May 2008

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Issue Number 9, May 2008

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Upgrading Your Kitchen Could Add Value to Your Property

Most Beneficial Upgrades

Are you looking to make a few upgrades to boost the value of your property? In this new economy competition is stiff between seasoned property managers and investors and homeowners who have entered into the single-family home rental industry because of falling home sale prices. To ensure that your property is not overlooked you may want to do a few home improvements. The 2007 Cost vs. Value Report by Remodeling and Realtor magazines offers a little insight into that age old question…“What will I get for my money?”

Job Cost Cost Recouped
Bathroom Addition $37,202 66%
Minor Kitchen Remodel $21,185 83%
Deck Addition- Wood $10,347 85.40%
Attic Bedroom Remodel $46,691 76.60%
Sunroom Addition $69,817 59.10%

Values can change depending on the state in which you reside so be sure to take a look at the full report here.

Green Tip

Green Tip

Have you ever wondered what kinds of renewable energy are feasible for your properties? Not only is renewable energy like wind and solar good for the environment it can also offer large cost saving benefits. Visit the My Watts Estimator at Choose Renewables to get a renewable resource analysis for your home, townhome or condo. The Earth will thank you.

Got a Green Tip of your own? Share it at comments@rentals.com

Resolving a Tenant Dispute

If you’ve made the decision to become a landlord, then you’ve taken on a responsibility that few dare to endure, and inevitably there will come a time when you will have to resolve a dispute between either you and the tenant or the tenant and other neighbors. Here are a few tips to help prepare you:

Get it in Writing – Every lease agreement is written in black and white for a reason. Take the time to go over small details so that everyone is clear about their rights and responsibilities. Many disputes arise because tenants were unaware of rules regarding lease terms.

Keep Good Records – If you’re faced with a chronically delinquent tenant it is best to document everything. If the case is ever brought to court you’ll be able to provide an accurate history of events and circumstances to support your claim.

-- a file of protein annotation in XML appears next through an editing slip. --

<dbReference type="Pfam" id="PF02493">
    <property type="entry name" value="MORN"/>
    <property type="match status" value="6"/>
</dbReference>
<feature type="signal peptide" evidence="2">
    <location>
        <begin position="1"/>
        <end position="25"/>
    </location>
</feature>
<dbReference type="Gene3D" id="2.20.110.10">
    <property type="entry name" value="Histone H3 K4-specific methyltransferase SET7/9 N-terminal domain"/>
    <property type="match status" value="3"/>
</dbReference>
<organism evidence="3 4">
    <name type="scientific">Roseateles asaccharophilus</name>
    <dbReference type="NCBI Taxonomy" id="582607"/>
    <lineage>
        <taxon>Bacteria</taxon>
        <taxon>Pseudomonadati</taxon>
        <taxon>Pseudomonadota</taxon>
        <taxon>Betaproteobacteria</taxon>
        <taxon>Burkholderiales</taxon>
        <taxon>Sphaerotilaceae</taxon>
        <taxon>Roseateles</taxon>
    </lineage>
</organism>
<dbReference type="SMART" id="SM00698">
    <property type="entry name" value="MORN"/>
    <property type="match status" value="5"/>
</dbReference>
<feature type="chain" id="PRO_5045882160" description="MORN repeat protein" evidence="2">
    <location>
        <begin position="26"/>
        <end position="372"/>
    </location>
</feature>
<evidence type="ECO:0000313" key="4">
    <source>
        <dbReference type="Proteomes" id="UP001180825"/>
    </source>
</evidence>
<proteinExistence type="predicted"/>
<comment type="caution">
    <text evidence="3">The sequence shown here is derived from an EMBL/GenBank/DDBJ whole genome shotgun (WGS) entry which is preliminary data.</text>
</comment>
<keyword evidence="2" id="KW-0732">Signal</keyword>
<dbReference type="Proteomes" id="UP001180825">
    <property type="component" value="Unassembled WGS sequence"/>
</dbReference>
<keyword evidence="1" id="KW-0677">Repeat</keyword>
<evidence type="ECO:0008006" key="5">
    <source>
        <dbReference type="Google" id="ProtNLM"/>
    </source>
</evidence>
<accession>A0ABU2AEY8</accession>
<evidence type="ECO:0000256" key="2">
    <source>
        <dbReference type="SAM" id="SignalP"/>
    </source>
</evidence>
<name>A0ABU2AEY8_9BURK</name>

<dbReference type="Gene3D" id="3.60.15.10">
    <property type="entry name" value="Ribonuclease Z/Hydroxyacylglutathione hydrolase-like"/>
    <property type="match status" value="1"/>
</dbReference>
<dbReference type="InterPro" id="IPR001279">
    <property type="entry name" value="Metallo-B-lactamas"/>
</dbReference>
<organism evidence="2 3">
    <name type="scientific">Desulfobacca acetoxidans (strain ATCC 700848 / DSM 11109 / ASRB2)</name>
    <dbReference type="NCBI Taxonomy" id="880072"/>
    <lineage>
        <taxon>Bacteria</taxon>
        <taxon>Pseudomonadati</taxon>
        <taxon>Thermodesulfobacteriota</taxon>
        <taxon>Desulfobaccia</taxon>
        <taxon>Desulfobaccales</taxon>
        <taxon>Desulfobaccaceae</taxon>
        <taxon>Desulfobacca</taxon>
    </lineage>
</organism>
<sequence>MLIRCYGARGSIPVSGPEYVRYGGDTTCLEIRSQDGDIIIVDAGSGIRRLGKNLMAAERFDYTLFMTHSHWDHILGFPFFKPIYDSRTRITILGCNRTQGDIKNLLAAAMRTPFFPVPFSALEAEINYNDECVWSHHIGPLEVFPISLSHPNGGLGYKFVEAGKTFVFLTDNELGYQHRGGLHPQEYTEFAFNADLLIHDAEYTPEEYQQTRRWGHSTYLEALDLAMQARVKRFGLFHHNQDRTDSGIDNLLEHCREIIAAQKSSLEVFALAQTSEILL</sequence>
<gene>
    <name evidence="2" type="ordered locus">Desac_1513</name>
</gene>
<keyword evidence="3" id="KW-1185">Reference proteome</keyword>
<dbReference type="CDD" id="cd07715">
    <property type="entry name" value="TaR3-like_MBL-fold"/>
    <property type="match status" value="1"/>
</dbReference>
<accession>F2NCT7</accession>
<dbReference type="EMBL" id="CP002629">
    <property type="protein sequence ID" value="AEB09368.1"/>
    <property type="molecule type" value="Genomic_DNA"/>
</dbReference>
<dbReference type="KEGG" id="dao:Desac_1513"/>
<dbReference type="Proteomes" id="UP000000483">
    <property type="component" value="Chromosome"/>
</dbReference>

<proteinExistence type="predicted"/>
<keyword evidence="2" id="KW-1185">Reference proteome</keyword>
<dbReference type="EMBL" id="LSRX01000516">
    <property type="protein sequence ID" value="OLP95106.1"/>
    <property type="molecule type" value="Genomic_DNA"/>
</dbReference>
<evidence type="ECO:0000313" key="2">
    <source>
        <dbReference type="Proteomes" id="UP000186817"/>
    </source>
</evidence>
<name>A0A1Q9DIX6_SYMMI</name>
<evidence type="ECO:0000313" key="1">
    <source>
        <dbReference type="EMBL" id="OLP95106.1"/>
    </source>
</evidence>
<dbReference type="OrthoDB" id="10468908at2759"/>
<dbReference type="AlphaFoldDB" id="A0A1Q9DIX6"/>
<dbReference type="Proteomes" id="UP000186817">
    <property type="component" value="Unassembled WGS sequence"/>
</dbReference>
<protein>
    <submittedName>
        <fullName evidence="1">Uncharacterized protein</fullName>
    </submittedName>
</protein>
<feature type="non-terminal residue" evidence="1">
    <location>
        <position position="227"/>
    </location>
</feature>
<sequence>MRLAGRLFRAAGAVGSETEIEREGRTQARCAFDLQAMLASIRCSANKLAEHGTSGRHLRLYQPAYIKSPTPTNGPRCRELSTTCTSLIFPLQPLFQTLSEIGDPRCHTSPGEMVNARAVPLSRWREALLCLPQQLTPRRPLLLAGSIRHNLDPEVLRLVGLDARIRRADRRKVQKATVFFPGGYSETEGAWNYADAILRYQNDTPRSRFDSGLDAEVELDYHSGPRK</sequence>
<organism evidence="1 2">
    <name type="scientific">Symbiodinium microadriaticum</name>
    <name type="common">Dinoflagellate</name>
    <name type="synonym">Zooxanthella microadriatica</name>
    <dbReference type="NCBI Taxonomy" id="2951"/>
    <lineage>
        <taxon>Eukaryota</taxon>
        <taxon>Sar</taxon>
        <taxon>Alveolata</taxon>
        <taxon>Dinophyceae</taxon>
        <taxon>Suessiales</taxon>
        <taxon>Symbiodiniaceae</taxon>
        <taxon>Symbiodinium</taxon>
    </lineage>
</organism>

Take a Meeting – There are a lot of things that people will say or do via email or phone that they will not do face-to-face. Choose a neutral setting and give yourself and the concerned party a chance to go over the problem.

Take Your Time – Before making assumptions about what a tenant will or will not do, talk to them. Make an effort to hear their explanation or concern and then consider your options. You may be able to come to a compromise that minimizes heartache on both sides.

Get Another Opinion – If you’ve been unable to resolve a dispute on your own you may also employ a mediator whose decision is not binding. The next step would be an arbitrator, whose decision is binding and then you can always move to small claims court, though it is always less expensive to resolve disputes outside of the judicial system.

Upcoming Events

Date Location Event
May 15 Colorado Springs, CO Colorado NARPM State Conference
May 17-18 Phoenix, AZ AZREIA Real Estate Investing Conference and Expo
May 23-24 Panama City, FL FARPM Conference and Expo
Rentals.com has a national sales force, covering every region of the U.S. To connect with the account representative in your area, please call 1-888-501-RENT (7368).
In this Issue

In This Issue:

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A Good Read

Dream Manager

by Matthew Kelly

A prolific personal development author shows how people can realize their dreams at work. With muscular clarity, he says the contract between worker and company should include an organized effort to help both become better versions of themselves. Companies can do their part by helping employees talk about goals, work on them, and find resources to achieve them.

The Dream Manager

Available at Amazon.com

Rob Massey, Jr.

Rob’s Tips

Nosey Neighbors Can Help

When renting out a house it is always a good idea to meet at least one of the neighbors. Tell them that you are going to rent out the house next door and that you will make every effort to see to it that the new resident will a responsible care-giving renter for your property and their neighborhood. Give them your contact information and let them know that you would appreciate a call from them in the event that the house is not being properly cared for or if they observe anything that they think you would want to know. Establishing a relationship with them could also help you find a new renter or even possibly a new property.

Rob Massey Jr., is a Certified Property Manager (CPM) and past President of the Louisville Chapter of the National Association of Residential Property Managers (NARPM).

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